Lawns, backyards and roofs could be used to produce both solar power and fresh vegetables, University of Alberta researchers say.
Guillermo Hernandez, a soil scientist, and Camila Quiroz, a research intern from Peru, are looking into growing crops under solar panels to improve the use of space in cities and farms.
"We know how to generate electricity from sunlight. We also know how to grow crops," says Hernandez. "But the question is, can we do the two things in the same space?"
Crop harvesting under solar panels is called agrivoltaics, a relatively new concept to improve land-use efficiency by producing energy and food in the same spot.
In a 25-day experiment, Hernandez and Quiroz grew batches of spinach under three systems — thick solar panels, thin solar panels and without solar panels.
The researchers used simulated sunlight in a small room at the university during the Alberta winter.
Quiroz, who is studying energy engineering in Peru, says there weren't any significant differences in taste or nutrition between the spinach grown under solar panels and the batch grown under simulated sunlight.
"I ate some of the solar panel-grown spinach," Quiroz says. "They were sweet. The taste was perfect."
However, the solar panel-grown plants were smaller than the batch grown without the panels.
Quiroz says a "little more time" under the panel would help them mature better.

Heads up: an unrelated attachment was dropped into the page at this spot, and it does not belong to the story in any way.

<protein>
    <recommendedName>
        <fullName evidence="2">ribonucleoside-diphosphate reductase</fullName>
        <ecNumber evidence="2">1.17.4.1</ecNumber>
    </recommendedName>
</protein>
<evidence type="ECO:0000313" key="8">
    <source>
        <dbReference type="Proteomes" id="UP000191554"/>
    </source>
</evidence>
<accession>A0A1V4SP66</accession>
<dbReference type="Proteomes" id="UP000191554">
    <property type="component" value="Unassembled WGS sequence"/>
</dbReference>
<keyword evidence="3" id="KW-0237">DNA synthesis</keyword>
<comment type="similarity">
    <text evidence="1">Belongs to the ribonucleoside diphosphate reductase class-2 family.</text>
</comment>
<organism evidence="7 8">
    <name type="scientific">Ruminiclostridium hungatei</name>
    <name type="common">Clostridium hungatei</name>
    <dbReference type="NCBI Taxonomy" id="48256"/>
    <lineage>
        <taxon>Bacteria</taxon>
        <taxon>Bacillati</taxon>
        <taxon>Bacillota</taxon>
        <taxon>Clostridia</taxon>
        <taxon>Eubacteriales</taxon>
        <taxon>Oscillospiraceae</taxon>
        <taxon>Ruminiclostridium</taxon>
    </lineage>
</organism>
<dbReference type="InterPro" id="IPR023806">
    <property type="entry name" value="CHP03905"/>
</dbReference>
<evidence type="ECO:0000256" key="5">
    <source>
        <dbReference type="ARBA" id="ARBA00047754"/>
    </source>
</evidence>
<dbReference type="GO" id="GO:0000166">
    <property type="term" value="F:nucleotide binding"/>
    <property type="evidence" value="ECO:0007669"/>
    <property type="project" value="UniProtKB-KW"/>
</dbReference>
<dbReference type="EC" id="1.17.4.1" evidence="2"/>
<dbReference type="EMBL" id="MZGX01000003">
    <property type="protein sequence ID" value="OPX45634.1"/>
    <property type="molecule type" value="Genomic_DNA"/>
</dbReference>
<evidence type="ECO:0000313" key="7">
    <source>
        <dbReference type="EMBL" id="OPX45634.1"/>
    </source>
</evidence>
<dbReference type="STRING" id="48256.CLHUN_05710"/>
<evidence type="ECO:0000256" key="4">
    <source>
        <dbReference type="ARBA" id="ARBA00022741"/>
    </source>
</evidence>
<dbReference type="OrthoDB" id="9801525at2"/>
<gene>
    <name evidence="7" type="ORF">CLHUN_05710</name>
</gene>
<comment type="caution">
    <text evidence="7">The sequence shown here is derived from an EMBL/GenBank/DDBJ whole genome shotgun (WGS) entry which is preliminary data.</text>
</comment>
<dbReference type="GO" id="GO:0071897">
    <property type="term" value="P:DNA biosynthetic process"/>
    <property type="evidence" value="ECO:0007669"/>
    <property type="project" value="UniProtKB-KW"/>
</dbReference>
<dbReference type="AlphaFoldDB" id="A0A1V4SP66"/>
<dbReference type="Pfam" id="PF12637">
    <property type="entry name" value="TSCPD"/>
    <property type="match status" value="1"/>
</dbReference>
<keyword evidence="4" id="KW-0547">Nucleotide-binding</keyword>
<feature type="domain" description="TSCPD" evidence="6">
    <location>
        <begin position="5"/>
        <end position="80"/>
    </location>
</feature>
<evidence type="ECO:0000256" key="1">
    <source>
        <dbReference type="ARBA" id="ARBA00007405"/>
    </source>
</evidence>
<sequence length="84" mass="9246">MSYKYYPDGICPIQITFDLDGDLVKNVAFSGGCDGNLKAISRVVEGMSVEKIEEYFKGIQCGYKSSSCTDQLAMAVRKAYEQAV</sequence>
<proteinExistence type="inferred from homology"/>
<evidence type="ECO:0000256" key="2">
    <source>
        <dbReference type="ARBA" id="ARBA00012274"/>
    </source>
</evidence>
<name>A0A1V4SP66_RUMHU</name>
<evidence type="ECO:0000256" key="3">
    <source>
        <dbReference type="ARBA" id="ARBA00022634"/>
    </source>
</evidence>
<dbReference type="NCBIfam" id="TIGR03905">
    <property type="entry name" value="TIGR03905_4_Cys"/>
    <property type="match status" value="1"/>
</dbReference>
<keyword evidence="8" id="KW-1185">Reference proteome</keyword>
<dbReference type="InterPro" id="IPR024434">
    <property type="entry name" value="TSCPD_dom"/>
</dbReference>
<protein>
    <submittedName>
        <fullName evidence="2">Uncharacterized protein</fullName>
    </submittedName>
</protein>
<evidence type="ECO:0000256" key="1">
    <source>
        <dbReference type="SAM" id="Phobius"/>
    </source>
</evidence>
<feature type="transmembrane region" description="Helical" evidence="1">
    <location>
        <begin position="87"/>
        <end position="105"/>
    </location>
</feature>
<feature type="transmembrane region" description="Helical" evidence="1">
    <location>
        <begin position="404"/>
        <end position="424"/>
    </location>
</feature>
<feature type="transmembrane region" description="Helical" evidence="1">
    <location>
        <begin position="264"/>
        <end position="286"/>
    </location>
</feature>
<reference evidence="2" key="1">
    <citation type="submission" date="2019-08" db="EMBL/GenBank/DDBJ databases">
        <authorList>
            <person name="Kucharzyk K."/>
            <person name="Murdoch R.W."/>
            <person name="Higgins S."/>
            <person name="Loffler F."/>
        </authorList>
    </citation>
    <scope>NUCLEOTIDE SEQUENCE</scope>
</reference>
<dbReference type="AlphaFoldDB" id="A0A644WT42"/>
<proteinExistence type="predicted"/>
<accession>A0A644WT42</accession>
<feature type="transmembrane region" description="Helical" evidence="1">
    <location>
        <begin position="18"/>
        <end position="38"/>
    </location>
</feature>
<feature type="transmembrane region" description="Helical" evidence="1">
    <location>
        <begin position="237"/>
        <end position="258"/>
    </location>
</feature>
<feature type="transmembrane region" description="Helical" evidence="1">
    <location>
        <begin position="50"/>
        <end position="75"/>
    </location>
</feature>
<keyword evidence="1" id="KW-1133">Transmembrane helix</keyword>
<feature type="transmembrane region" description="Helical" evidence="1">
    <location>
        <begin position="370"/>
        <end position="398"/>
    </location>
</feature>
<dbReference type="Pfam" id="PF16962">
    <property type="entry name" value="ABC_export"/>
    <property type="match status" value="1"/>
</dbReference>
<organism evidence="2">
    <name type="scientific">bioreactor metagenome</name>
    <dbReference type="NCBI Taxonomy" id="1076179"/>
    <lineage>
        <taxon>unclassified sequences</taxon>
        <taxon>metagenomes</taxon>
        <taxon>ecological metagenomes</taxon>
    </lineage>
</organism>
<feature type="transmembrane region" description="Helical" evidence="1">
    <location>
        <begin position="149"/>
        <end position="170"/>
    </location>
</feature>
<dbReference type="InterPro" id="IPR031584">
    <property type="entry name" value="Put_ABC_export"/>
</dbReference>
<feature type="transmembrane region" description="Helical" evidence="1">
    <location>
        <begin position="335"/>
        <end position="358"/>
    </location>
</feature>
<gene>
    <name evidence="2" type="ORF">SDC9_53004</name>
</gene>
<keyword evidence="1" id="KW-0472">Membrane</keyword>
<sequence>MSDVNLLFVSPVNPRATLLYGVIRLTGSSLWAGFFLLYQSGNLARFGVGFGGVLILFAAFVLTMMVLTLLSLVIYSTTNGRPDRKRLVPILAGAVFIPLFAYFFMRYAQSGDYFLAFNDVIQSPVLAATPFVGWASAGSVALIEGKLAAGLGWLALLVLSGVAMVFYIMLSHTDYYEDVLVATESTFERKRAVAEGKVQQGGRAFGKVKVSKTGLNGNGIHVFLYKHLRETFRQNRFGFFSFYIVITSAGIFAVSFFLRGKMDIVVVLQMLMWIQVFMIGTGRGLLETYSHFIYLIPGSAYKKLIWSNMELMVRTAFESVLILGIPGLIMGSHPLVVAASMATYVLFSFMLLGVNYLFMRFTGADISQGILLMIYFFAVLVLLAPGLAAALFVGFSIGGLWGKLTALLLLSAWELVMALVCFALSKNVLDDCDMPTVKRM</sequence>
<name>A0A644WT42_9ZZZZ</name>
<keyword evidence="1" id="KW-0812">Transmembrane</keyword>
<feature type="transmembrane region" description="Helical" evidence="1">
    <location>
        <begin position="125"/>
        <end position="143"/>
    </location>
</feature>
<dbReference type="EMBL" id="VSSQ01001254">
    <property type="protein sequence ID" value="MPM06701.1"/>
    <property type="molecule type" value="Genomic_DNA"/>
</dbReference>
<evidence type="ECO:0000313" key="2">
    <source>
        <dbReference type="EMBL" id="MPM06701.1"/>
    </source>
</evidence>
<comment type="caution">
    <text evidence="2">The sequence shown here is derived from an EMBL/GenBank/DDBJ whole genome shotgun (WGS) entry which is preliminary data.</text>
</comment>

The researchers are conducting a lab analysis to determine the exact nutritional composition of the three batches, and will be publishing the results in the coming weeks.
Quiroz says agrivoltaics is about more than just optimizing land area.
Solar panels create a microclimate underneath them, shielding plants from direct sunlight and fostering the right temperatures. Greens, berries and broccoli are among the foods that grow well under solar panels.
Quiroz says solar panels could also contribute to higher crop production for certain foods and improve water efficiency.
"Another benefit is the increase the solar energy generation," Quiroz says.
An International Energy Agency report this year said investors are increasingly gravitating towards solar-powered projects, outpacing the spending on fossil fuel projects for the first time.
Hernandez says even though the initial cost of installing solar panels could be high, agrivoltaics has the potential to become a part of the urban landscape in Canada.
"The connection with food is missing in some urban areas."
He says agrivoltaic farming would teach people to grow fresh produce while harnessing solar energy on balconies, backyards and smaller areas.
"People will be able to witness growing their own food, and they will feel more connected to where their food is coming from."
Some provincial governments have been giving rebates and grants to households and institutions for installing solar panels.
Other countries, including South Korea and France, are also experimenting with agrivoltaics.
Hernandez says the next step is to secure funding for research on other vegetables and explore how solar panels work outdoors and at differing heights and angles.
He is also working on a guide for agrivoltaic farming, which would include a list of crops that can be grown under solar panels.